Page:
Theorem 2
Let be a probability measure with nondegenerate distribution function being bilogconcave. Then admits a density on and it holds
where is the median of .
In general, the isoperimetric constant is hard to compute, but in the bilogconcave case Theorem 2 provides a straightforward formula, that extends a formula valid for logconcave measures (see for instance [SW14]).
In the following, we will also use the notation .
Proof. Note that the median is indeed unique by Theorem 1 above. For ,
As is bilogconcave, is thus nonincreasing on . For ,
Thus, is nondecreasing on . Consequently, the maximum of is attained on and its value is .
Corollary 3
Let as above be a bilogconcave measure with median . Then and satisfies the following Poincaré inequality: for any square integrable function with derivative ,
(1) 
where
is the variance of
with respect to . Consequently, has bounded Orlicz norm and achieves the following exponential concentration inequality,(2) 
where is the concentration function of , defined by , where and is the (open) neighborhood of .
As it is wellknown (see [Led01] for instance), inequality (2) implies that for any Lipschitz function ,
where is a median of , that is and .
Proof. The fact that is given by point (iii) of Theorem 1 above. Then Inequality (1) is a consequence of Theorem 2
via Cheeger’s inequality for the first eigenvalue of the Laplacian (see for instance Inequality 3.1 in
[Led01]). Inequality (2) is a classical consequence of Inequality (1) as well (see Theorem 3.1 in [Led01]).Note that, following Bobkov [Bob96], for a logconcave probability measure on having a positive density on , the function is concave. By Theorem 1 above, bilogconcavity of reduces to nonincreasingness of the functions and , which is equivalent to nonincreasingness of and . As is concave for a logmeasure and as , bilogconcavity follows. This gives another proof of the fact that logconcave measures are bilogconcave.
Example 4
The function is in general hard to compute. But a few easy examples exist. For instance, for the logistic distribution, , we have . For the Laplace distribution, , .
3 Stability through convolution
Take and
two independent random variables with respective distribution functions
and that are bilogconcave. Hence and have densities, denoted by and . Then(3) 
In addition,
(4) 
Proposition 5
If is bilogconcave, is logconcave and is independent from , then is bilogconcave.
Proof. By using formulas (3) and (4), this is a direct application of Prékopa’s theorem ([Pré73]) on the marginal of a logconcave function.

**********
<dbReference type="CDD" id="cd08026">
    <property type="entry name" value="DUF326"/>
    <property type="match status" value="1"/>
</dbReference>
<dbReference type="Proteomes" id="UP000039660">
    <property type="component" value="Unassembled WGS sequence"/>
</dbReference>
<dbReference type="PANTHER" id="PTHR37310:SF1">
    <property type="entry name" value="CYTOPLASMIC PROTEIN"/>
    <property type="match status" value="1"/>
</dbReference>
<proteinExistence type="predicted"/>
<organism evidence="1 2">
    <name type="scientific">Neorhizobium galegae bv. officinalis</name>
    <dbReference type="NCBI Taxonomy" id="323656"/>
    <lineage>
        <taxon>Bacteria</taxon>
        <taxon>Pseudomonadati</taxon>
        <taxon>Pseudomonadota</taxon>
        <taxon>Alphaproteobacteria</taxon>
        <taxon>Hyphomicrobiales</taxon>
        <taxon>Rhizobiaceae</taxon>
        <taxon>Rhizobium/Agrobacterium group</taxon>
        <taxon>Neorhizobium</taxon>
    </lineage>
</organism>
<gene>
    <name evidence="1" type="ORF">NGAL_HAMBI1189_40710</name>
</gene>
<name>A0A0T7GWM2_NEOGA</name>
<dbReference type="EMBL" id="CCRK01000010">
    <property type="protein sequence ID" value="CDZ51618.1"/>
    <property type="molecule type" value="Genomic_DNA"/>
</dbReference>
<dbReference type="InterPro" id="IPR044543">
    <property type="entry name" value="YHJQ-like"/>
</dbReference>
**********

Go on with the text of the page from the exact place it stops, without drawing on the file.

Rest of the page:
Corollary 6
Take a (nondegenerate) bilogconcave measure on , with density . Then there exists a sequence of infinitely differentiable bilogconcave densities, positive on , that converge to in , for any
Corollary 6 is also an extension of an approximation result available in the set of logconcave distributions, see [SW14, Section 5.2].
Proof. It suffices to consider the convolution of with a sequence of centered Gaussian densities with variances converging to zero. As has an exponential moment, it belongs to any , Then a simple application of classical theorems about convolution in (see for instance [Rud87, p. 148]) allows to check that the approximations converge to in any ,
More generally, the following theorem gives a necessary and sufficient condition for the convolution of two bilogconcave measures to be bilogconcave.
Theorem 7
Take and two independent bilogconcave random variables with respective densities and and cumulative distribution functions and . Denote and and consider for any , the following measures on ,
and
Then is bilogconcave if and only if for any ,
(5) 
and
(6) 
Of course, a simple symmetrization argument shows that conditions (5) and (6) are satisfied if pointwise, which means that is logconcave, in which case we recover Proposition 5 above. But Theorem 7 is more general. Indeed, it is easily checked by direct computations that the convolution the Gaussian mixture  which is bilogconcave but not logconcave, see [DKW17, Section 2]  with itself is bilogconcave.
To prove Theorem 7, we will use the following lemma.
Lemma 8
Take such that and a measure on with density absolutely continuous and . Take Lipschitz continuous such that and
then
Proof of Lemma 8. This a simple integration by parts: from the assumptions, we have
Proof of Theorem 7. Recall that we have
Our first goal is to find some conditions such that is logconcave. It is sufficient to prove that, for any ,
or equivalently,
Denote . We have
Furthermore, we get
Now, by Lemma 8, it holds,
Gathering the equations, we get
which gives condition (5). Likewise condition (6) arises from the same type of computations when studying logconcavity of .
3.1 Towards a multivariate notion of bilogconcavity
Let us introduce this section with the following remark. The isoperimetric profile is defined as follows: for any ,
where , with . Note that the isoperimetric profile depends on the distance that is considered. Unless explicitly mentioned, we will consider in the following that the distance is the Euclidean distance. From inequality (2.1) in [Bob96], we have for a logconcave measure on and any ,